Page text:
We returned to the shop through cooling streets in time to see people hurrying, hurrying to make it to wherever they were going to break the fast, to feel the streets begin to empty, then to watch as shop-workers brought trays of harira to each other, hard-cooked eggs and little papers of salt, fresh-squeezed orange juice, coils of sticky sesame-and-honey confection. We sat in the entrance of Abdellah’s shop, Hazel on a tiny-tiny stool he’d brought out from the back of his shop for her, paused with everyone—at seven o’clock exactly—to listen to the muezzin’s call from a small mosque around the corner, and then began to eat. (The soup was thick, made with tomatoes and chickpeas, onions, rice, ginger and saffron—delicious.) The whole scene—to be of it but also in it, to have been invited to share the evening’s first meal, to watch this man with glasses alternately on his nose and perched on his head sitting outside his shop on the cobbles, having given his seat to Paul, smoking away on his Winstons (in the month of Ramadan you can’t smoke during the day)—the entirety of it was overwhelming. The sky deepened, Hazel pointed out a star, and soon the waxing moon rose above the roof-line opposite the shop. Abdellah asked again, nodding, really you’ll be here the whole year?—and invited us to come back, to meet his family (my wife could do henna for you, he’d said when I showed him my embarrassed hand), and we gave him our address. Time to go—Hazel is the clock. We said our thanks, which seemed exceptionally paltry in exchange for such generosity, said that we’d come again, as he’d insisted we should whenever in the souks, then wheeled Hazel out into the night. It was good to walk the half hour home, to move through the dark and think and wonder about the evening. (Hazel ran most of the way once we left the Medina, incidentally, wound circles around us, literally, weaving among the arcades along Mohammed V.)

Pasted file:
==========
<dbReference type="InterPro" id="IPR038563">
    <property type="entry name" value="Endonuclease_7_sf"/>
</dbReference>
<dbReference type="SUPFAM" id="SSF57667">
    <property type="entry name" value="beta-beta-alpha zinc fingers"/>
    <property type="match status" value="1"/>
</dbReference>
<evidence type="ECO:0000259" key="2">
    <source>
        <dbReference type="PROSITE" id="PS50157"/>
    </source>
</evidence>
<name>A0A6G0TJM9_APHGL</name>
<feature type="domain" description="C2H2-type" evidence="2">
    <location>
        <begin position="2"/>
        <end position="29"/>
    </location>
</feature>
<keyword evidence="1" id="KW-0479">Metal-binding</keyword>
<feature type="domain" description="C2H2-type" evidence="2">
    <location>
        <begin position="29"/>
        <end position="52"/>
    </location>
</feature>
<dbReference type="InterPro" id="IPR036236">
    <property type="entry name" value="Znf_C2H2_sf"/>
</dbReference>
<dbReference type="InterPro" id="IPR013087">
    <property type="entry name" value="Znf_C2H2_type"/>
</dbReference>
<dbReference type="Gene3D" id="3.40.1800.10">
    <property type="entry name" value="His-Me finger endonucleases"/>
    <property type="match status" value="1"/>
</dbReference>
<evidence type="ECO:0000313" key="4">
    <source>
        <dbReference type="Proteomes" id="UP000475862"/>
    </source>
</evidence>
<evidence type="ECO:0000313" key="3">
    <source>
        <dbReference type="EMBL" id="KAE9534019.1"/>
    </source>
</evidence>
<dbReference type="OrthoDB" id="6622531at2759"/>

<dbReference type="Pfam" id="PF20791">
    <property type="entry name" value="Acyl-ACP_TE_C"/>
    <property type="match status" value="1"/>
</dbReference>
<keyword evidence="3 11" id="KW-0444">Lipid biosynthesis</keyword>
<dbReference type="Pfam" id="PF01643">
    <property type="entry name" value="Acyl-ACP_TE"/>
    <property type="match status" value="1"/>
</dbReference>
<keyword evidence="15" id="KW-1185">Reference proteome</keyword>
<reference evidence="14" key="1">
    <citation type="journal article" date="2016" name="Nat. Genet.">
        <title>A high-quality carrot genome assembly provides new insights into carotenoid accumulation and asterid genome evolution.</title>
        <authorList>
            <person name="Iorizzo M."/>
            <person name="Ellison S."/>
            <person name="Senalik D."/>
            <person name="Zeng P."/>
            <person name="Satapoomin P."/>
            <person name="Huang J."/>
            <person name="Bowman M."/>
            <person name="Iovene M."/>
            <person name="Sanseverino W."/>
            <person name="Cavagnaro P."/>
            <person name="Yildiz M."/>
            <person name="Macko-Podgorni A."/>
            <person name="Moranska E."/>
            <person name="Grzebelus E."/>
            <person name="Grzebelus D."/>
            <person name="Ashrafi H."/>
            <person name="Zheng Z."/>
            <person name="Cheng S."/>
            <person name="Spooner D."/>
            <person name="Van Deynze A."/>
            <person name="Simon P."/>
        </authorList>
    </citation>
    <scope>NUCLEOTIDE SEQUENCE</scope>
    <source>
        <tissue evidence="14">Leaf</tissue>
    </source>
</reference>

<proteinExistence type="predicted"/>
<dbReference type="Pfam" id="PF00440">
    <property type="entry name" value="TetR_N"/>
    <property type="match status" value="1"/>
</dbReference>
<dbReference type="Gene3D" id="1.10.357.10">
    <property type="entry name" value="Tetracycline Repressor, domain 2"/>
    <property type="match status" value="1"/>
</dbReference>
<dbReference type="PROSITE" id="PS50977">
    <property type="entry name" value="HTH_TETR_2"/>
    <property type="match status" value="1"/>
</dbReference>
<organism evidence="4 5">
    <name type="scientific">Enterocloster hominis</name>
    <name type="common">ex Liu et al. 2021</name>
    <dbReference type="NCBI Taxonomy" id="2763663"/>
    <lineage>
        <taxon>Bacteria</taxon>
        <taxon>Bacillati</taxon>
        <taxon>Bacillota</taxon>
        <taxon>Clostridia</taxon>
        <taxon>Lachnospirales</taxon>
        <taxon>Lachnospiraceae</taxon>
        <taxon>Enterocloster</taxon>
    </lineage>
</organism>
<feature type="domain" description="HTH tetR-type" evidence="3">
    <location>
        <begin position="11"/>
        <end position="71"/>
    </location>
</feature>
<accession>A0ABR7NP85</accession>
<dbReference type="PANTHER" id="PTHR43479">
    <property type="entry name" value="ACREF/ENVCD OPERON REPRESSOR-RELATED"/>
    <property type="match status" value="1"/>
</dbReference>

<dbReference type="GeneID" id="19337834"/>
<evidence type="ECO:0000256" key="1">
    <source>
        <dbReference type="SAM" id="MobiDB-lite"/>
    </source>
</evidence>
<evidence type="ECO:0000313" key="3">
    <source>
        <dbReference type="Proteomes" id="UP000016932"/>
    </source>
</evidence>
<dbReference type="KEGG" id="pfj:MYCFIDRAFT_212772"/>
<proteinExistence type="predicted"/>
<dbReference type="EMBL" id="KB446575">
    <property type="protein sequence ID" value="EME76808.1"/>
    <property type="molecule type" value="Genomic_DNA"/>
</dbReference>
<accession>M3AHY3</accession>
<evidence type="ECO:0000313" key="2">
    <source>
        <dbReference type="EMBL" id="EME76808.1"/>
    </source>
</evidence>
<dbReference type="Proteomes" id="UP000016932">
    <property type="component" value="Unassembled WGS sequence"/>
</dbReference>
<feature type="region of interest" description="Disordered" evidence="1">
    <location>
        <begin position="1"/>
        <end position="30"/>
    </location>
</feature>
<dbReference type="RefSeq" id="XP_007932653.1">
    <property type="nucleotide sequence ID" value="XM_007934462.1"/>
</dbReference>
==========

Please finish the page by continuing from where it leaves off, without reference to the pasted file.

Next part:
In the few days since the evening with Abdellah and in the process of writing, I’ve been thinking a lot about memory—seeing the Medina in all its overwhelming, over-stuffed, over-abundant glory as metaphor, as memory itself: what if you could walk through your own teeming gallery of memories and, leaning out at you, asking you if you need directions, would be your confident ten-year old self, or Teddy Clements who moved off your old street when you were five and have never seen since, or there for sale your favorite plaid skirt from third grade? I’m thinking about relentless time, relentlessly unspooling, each second wedded to his brothers on either side—in contrast to the unhinging and illogical, unkempt and disordered tangle of what has been. Even the writing of it all down just jangles it a particular way, never as clear as the way it must have happened.